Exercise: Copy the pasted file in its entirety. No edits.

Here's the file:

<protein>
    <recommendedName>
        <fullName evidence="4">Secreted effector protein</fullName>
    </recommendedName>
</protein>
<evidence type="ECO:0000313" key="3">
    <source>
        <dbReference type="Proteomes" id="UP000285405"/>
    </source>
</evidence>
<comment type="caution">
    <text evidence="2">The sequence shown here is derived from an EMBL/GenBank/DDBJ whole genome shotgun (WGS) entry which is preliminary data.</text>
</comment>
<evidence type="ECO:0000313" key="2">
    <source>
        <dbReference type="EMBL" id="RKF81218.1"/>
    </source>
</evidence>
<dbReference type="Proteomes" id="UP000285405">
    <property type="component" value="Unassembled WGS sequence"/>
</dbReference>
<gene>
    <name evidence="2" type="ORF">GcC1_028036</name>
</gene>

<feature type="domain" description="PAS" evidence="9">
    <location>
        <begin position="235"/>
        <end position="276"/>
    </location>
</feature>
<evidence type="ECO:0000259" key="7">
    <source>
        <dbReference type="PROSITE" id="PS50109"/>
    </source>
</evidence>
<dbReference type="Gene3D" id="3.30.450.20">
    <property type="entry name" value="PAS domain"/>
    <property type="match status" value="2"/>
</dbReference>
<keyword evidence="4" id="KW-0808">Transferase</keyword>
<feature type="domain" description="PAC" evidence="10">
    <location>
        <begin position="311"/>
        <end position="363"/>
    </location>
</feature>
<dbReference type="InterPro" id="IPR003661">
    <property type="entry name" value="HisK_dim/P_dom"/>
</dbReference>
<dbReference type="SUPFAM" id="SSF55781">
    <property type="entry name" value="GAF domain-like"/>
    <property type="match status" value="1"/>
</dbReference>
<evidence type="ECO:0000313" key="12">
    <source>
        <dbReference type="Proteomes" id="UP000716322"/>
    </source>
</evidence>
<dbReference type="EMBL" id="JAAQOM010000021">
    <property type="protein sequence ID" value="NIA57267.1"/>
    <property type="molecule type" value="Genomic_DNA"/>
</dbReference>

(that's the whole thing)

<protein>
    <recommendedName>
        <fullName evidence="4">Secreted effector protein</fullName>
    </recommendedName>
</protein>
<evidence type="ECO:0000313" key="3">
    <source>
        <dbReference type="Proteomes" id="UP000285405"/>
    </source>
</evidence>
<comment type="caution">
    <text evidence="2">The sequence shown here is derived from an EMBL/GenBank/DDBJ whole genome shotgun (WGS) entry which is preliminary data.</text>
</comment>
<evidence type="ECO:0000313" key="2">
    <source>
        <dbReference type="EMBL" id="RKF81218.1"/>
    </source>
</evidence>
<dbReference type="Proteomes" id="UP000285405">
    <property type="component" value="Unassembled WGS sequence"/>
</dbReference>
<gene>
    <name evidence="2" type="ORF">GcC1_028036</name>
</gene>

<feature type="domain" description="PAS" evidence="9">
    <location>
        <begin position="235"/>
        <end position="276"/>
    </location>
</feature>
<evidence type="ECO:0000259" key="7">
    <source>
        <dbReference type="PROSITE" id="PS50109"/>
    </source>
</evidence>
<dbReference type="Gene3D" id="3.30.450.20">
    <property type="entry name" value="PAS domain"/>
    <property type="match status" value="2"/>
</dbReference>
<keyword evidence="4" id="KW-0808">Transferase</keyword>
<feature type="domain" description="PAC" evidence="10">
    <location>
        <begin position="311"/>
        <end position="363"/>
    </location>
</feature>
<dbReference type="InterPro" id="IPR003661">
    <property type="entry name" value="HisK_dim/P_dom"/>
</dbReference>
<dbReference type="SUPFAM" id="SSF55781">
    <property type="entry name" value="GAF domain-like"/>
    <property type="match status" value="1"/>
</dbReference>
<evidence type="ECO:0000313" key="12">
    <source>
        <dbReference type="Proteomes" id="UP000716322"/>
    </source>
</evidence>
<dbReference type="EMBL" id="JAAQOM010000021">
    <property type="protein sequence ID" value="NIA57267.1"/>
    <property type="molecule type" value="Genomic_DNA"/>
</dbReference>